After ending the Minnesota trap and transport program in 2008 the turkey federation has moved on to a new set of conservation goals — namely acquiring, preserving and enhancing habitat and preserving and enhancing the number of hunters.
The number of turkeys in Minnesota skyrocketed during trap-and-transport years, but has probably leveled off at “some sort of equilibrium,” Horton said. “I don’t think we’ll see the kind of big increase in numbers we saw in the past. We’re probably where we’re going to be.”
Winter habitat and food will decide how many turkeys the land can carry, Horton noted. Modern farming techniques and technologies are leaving less missed or spilled crops in the field, while pesticides and herbicides are leaving fewer weed seeds and bugs that are critical for young poults. In places without quality mast crops like acorns and hickory nuts, turkey numbers probably won’t increase, Horton said. Encouraging better forestry practices for those trees is a turkey federation priority.
The state is however adding new turkey hunters each year, thanks to mentoring programs and the season’s unique drawing power: A hunt with plenty of excitement and a decent chance — about 1 in 4 — at success.
Thirty years ago, when I first wrapped an old duck hunting gun in camouflage tape and bought a pair of camouflage overalls for my first hunt, Minnesota turkey hunting permits were very limited and a hot commodity. It sometimes took two or three years of applying before hunters successfully drew a tag.
That finally happened to me and my dad in 1988, and we had a perfect place to search for birds on and around the dairy farm of old family friends. Sometimes we’d miss a year or two due to the lottery, so I started wandering to Iowa, the Black Hills and Nebraska to get my spring gobbling fix.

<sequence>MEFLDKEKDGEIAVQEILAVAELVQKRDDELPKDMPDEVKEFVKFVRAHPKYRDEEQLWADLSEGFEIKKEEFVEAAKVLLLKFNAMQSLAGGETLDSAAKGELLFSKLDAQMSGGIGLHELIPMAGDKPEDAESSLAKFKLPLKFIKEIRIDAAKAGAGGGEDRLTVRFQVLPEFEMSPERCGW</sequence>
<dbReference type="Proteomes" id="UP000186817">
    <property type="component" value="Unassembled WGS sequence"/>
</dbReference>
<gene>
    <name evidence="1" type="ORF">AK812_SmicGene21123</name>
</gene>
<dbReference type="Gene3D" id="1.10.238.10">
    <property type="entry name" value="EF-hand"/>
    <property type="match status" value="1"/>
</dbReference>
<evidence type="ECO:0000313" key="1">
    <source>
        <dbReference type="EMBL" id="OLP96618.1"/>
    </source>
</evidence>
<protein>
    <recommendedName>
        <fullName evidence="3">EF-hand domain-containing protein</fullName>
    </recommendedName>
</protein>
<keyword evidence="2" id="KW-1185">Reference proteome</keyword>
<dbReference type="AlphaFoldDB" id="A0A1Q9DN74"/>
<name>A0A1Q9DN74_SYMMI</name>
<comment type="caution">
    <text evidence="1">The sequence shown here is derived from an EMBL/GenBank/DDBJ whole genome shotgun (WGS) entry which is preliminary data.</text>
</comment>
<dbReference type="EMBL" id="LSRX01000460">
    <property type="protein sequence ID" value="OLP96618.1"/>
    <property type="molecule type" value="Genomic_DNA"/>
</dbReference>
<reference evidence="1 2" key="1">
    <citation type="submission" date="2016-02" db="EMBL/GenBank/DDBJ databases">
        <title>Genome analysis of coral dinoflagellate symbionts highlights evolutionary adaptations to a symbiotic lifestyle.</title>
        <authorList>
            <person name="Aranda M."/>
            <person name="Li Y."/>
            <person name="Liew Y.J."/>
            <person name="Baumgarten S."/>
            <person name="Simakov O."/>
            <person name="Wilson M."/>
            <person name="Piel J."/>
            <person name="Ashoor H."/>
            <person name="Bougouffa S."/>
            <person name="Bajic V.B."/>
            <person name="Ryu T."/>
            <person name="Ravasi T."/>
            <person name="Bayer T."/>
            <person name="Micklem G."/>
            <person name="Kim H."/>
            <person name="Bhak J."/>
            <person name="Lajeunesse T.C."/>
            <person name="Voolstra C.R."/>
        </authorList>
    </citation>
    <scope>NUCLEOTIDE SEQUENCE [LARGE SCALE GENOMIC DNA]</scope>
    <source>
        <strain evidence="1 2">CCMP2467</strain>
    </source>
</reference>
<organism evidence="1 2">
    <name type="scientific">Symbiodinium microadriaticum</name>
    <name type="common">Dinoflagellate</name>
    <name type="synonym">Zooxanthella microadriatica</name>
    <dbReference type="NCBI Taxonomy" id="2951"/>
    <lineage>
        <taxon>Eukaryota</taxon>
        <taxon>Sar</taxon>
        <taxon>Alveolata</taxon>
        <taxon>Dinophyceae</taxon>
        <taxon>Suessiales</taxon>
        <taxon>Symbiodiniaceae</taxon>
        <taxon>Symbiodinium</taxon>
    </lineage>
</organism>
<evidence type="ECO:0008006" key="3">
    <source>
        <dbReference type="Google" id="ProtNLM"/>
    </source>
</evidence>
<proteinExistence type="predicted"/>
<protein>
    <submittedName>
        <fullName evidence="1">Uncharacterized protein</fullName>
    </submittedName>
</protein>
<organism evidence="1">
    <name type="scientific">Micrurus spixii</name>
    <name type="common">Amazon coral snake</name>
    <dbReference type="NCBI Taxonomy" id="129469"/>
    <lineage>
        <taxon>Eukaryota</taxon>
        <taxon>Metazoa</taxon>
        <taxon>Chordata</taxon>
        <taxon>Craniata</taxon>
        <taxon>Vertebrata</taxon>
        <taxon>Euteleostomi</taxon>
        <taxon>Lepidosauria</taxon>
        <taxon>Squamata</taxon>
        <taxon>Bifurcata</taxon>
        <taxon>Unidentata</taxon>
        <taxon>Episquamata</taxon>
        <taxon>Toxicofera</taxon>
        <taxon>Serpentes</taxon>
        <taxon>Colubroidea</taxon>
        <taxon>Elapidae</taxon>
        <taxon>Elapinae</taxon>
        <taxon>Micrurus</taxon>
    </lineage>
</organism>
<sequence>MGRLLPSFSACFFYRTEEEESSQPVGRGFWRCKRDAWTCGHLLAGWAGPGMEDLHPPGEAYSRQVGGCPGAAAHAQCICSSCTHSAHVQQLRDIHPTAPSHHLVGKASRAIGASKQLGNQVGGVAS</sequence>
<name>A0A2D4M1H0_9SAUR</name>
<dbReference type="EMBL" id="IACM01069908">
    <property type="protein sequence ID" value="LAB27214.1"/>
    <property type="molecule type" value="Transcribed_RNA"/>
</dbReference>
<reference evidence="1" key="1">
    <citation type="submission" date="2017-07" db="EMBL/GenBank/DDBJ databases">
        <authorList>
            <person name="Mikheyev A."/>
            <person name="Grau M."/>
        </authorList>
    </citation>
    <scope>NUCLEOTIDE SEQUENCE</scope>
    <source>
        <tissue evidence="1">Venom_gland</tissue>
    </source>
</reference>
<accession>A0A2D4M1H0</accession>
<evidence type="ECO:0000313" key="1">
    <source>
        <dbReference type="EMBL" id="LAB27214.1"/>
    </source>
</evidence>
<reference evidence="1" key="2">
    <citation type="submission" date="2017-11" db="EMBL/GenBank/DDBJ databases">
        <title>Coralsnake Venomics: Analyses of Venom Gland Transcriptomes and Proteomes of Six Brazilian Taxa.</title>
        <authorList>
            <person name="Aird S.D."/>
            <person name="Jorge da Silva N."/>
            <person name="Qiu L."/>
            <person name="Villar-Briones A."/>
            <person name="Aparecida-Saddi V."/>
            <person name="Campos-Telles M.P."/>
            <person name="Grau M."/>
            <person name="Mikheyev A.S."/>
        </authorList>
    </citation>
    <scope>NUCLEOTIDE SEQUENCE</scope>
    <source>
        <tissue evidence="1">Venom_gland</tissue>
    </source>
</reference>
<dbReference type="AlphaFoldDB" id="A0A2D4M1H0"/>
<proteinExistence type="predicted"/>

Unlimited licenses, limited land
Now, Minnesota licenses after the first two weeks of the season are available to everyone who wants one. So I can come back every year without fail. And I do.
In 1978 hunters registered 94 turkeys in Minnesota’s first hunt. Last year, Minnesota issued just under 50,000 turkey permits during the spring season, and hunters registered 11,854 turkeys. A similar harvest is expected this year. Wisconsin, which has even more mixed woodlot-farmland and which stretches far south of Minnesota, issued 212,456 turkey permits last year and hunters registered 43,305 birds.
Now, instead of driving for more than four hours from Duluth to get to Minnesota turkey country, I could drive less than 40 minutes and find plenty of birds. But it’s hard to give up 30 years of history after getting to know the hills and the farmers and the birds in bluff country, the yipping coyotes and hooting barred owls and bellowing cows at dawn.
The wealth of available permits has created some problems. When turkey hunters were limited, it was easy to find places to hunt. Now, with so many people trying the hunt and unlimited permits, nearly every farmer/landowner has a relative, friend or in-law who wants to hunt on their land. We used to have six or seven farms on which to hunt each spring; now, we’re down to two.
The success rate for turkey hunters in Minnesota is just under 25 percent statewide, so three out of four hunters go home empty-handed each season.
Just like me last week.
But I’ll be back next year, undaunted. There’s just something about that gobble when that tom is getting close.
Minnesota’s spring wild turkey season continues through May 31. Licenses are available over the counter for the remaining periods. Wisconsin’s spring turkey season runs through May 29.